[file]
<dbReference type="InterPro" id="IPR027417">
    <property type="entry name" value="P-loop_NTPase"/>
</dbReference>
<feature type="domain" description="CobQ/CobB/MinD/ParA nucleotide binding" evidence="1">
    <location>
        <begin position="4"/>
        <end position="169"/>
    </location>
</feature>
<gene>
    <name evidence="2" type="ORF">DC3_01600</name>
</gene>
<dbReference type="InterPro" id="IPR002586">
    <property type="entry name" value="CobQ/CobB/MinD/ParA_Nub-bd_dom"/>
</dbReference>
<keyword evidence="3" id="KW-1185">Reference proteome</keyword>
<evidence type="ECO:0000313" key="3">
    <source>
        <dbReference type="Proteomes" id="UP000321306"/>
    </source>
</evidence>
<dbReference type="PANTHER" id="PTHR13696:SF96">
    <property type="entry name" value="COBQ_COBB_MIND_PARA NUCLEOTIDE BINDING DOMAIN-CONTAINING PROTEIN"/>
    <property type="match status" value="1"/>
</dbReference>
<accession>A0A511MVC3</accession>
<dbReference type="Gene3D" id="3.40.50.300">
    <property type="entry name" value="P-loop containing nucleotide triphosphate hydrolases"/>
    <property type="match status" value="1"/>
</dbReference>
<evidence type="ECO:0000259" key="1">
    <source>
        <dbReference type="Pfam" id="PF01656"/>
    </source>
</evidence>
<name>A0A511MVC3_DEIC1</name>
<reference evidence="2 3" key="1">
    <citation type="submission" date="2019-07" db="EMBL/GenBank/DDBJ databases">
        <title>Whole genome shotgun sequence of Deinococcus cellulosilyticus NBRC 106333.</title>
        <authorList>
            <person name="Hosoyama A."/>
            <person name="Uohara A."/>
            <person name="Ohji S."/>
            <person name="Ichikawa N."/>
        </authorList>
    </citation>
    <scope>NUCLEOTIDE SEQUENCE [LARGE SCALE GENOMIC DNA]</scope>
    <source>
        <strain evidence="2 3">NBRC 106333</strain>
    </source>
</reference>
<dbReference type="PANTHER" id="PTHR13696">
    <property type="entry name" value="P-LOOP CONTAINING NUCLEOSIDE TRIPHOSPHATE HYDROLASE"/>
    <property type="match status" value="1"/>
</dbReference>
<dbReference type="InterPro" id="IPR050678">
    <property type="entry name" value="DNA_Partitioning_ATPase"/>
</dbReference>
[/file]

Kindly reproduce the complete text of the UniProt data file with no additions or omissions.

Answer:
<dbReference type="InterPro" id="IPR027417">
    <property type="entry name" value="P-loop_NTPase"/>
</dbReference>
<feature type="domain" description="CobQ/CobB/MinD/ParA nucleotide binding" evidence="1">
    <location>
        <begin position="4"/>
        <end position="169"/>
    </location>
</feature>
<gene>
    <name evidence="2" type="ORF">DC3_01600</name>
</gene>
<dbReference type="InterPro" id="IPR002586">
    <property type="entry name" value="CobQ/CobB/MinD/ParA_Nub-bd_dom"/>
</dbReference>
<keyword evidence="3" id="KW-1185">Reference proteome</keyword>
<evidence type="ECO:0000313" key="3">
    <source>
        <dbReference type="Proteomes" id="UP000321306"/>
    </source>
</evidence>
<dbReference type="PANTHER" id="PTHR13696:SF96">
    <property type="entry name" value="COBQ_COBB_MIND_PARA NUCLEOTIDE BINDING DOMAIN-CONTAINING PROTEIN"/>
    <property type="match status" value="1"/>
</dbReference>
<accession>A0A511MVC3</accession>
<dbReference type="Gene3D" id="3.40.50.300">
    <property type="entry name" value="P-loop containing nucleotide triphosphate hydrolases"/>
    <property type="match status" value="1"/>
</dbReference>
<evidence type="ECO:0000259" key="1">
    <source>
        <dbReference type="Pfam" id="PF01656"/>
    </source>
</evidence>
<name>A0A511MVC3_DEIC1</name>
<reference evidence="2 3" key="1">
    <citation type="submission" date="2019-07" db="EMBL/GenBank/DDBJ databases">
        <title>Whole genome shotgun sequence of Deinococcus cellulosilyticus NBRC 106333.</title>
        <authorList>
            <person name="Hosoyama A."/>
            <person name="Uohara A."/>
            <person name="Ohji S."/>
            <person name="Ichikawa N."/>
        </authorList>
    </citation>
    <scope>NUCLEOTIDE SEQUENCE [LARGE SCALE GENOMIC DNA]</scope>
    <source>
        <strain evidence="2 3">NBRC 106333</strain>
    </source>
</reference>
<dbReference type="PANTHER" id="PTHR13696">
    <property type="entry name" value="P-LOOP CONTAINING NUCLEOSIDE TRIPHOSPHATE HYDROLASE"/>
    <property type="match status" value="1"/>
</dbReference>
<dbReference type="InterPro" id="IPR050678">
    <property type="entry name" value="DNA_Partitioning_ATPase"/>
</dbReference>